From Leadership Profile: Vertiflite January/February 2022
Patrick Collins, Senior Fellow, Helicopter Operating Center, Defence Equipment & Support, UK Ministry of Defence (MoD)
Pat Collins helped launch NATO’s Next Generation Rotorcraft Capability (NGRC) project after a varied career in engineering. He explained, “My current role in NGRC is technical advisor to the leadership of the specialist group, which has representatives from the seven nations that are expected to take this forward via an MOU [Memorandum of Understanding] next year.” The MOU will undertake the concept stage of a common replacement for more than 900 medium-class multi-role helicopters that will reach the end of their service lives between 2035 and 2045 (see “47th ERF Is a Virtual Success!” Vertiflite, Nov/Dec 2021). Collins summarized, “We know what we’ve got currently. We’d like a replacement to fulfill similar roles but with greatly increased serviceability in a truly multi-role platform, with improved performance and at significantly less cost to procure and operate.
“The specialist group has a small leadership team,” noted Collins. “Our chair is from the UK Army with two officers supporting him. Our vice-chair is from the Italian Ministry of Defense, and I’m the technical advisor.” Requirements for the notional Puma/Merlin/Hip/Black Hawk/NH90 replacement are evolving. “One of them is a target 220-kt [407-km/h] cruise speed. We recognize that if we set a high cruise speed, the only solutions that are going to meet that are something other than a conventional rotorcraft — a compound or a tiltrotor — and they bring with them various constraints in other areas. We have therefore set a threshold speed requirement of 180 kt [333 km/h] which, although challenging, could be met with a conventional design. We’ve got a very severe cost requirement — purchase costs and operating costs are both very challenging. We’ve also got a high availability target, and we want it to be easily maintainable.”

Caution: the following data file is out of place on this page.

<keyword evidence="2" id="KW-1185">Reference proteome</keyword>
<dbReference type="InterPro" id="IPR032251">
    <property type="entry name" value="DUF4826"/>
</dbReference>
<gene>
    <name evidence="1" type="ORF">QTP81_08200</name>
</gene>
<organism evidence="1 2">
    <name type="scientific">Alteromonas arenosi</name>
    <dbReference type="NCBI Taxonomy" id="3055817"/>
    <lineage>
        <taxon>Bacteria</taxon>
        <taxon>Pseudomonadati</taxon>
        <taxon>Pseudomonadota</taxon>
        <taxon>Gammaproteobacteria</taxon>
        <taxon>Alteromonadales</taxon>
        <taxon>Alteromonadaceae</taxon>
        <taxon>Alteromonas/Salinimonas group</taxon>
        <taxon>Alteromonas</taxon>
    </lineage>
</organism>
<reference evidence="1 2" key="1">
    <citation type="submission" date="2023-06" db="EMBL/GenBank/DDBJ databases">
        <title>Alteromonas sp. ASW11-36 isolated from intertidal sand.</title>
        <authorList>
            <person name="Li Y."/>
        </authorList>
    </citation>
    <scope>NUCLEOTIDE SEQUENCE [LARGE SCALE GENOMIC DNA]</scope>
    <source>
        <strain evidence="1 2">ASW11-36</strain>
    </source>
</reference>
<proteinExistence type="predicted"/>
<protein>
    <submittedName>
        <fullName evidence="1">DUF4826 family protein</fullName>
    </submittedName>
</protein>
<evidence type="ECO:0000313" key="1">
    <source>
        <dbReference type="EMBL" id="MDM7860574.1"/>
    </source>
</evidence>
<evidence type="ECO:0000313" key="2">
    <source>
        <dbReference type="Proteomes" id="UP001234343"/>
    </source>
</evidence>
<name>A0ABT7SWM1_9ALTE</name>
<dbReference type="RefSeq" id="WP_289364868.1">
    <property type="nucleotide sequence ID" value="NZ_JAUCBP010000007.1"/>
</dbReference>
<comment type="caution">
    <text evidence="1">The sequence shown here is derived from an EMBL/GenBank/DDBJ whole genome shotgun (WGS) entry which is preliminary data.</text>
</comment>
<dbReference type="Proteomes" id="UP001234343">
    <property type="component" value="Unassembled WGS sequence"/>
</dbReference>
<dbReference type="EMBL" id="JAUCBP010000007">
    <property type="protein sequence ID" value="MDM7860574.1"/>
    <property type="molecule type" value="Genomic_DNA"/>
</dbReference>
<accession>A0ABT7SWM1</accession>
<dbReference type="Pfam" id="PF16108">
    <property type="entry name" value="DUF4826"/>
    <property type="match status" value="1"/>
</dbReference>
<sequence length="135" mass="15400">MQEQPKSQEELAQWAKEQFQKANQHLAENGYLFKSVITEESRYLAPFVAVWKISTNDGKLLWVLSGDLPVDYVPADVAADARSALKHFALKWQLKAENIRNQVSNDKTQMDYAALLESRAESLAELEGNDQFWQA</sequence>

Collins offered, “One of the drivers is to adopt a MOSA [Modular Open Systems Approach] for mission systems and the defensive aids suite [DAS] — aircraft survivability equipment [ASE] in US parlance. We recognize that most nations have sovereign requirements as far as DAS/ASE. The architecture that allows that to be integrated on the platform rapidly and then updated reactively to new threats is a key attribute.”
For much of his career, Collins focused on systems vulnerability and survivability. “Survivability has to be built in from the start; this precludes a dual-use platform. If you’re going to have an aircraft which has ballistically tolerant, duplicated and separated components, that is going to lead to additional mass and complexity which civil operators don’t need and add to cost. I think it needs to be a military platform from the outset.”
Pat Collins grew up in Ratcliffe-on-Soar south of Nottingham. His father, Harry Collins, was head of chemistry research at a large steelworks. “He wasn’t an engineer, but he had an interest in airplanes from childhood. My parents used to take me to Battle of Britain days at RAF Gaydon, which was a V-bomber base in the early 1960s.” (The Valiant, Vulcan and Victor aircraft were the UK strategic bombers of the 1950–60s.)
Loughborough University was one of several schools offering aeronautical engineering studies. “Loughborough was close to where my parents lived. Their four-year degree course offered the opportunity to gain hands-on engineering skills alongside the academic content. You also undertook a 20-week placement in industry ahead of your final year.”
The Aircraft Research Association (ARA) in Bedford gave the student engineer work as a research assistant analyzing transonic wind tunnel data. Collins observed, “Few university courses had much rotary-wing content at that time, although I am aware that Westland had close links to the University of Southampton.” Westland Helicopters was busy producing Pumas, Gazelles, Sea Kings and Lynx when Collins applied for his first aerospace engineering job. “To be honest, I was keen on helicopters, and Westland were offering a great starting salary in a very pleasant part of the UK. They were having a big recruitment campaign at the time relating to the Sea King Replacement program that eventually became the WG.34. When we teamed with Agusta, it became the EH101” (now the AW101).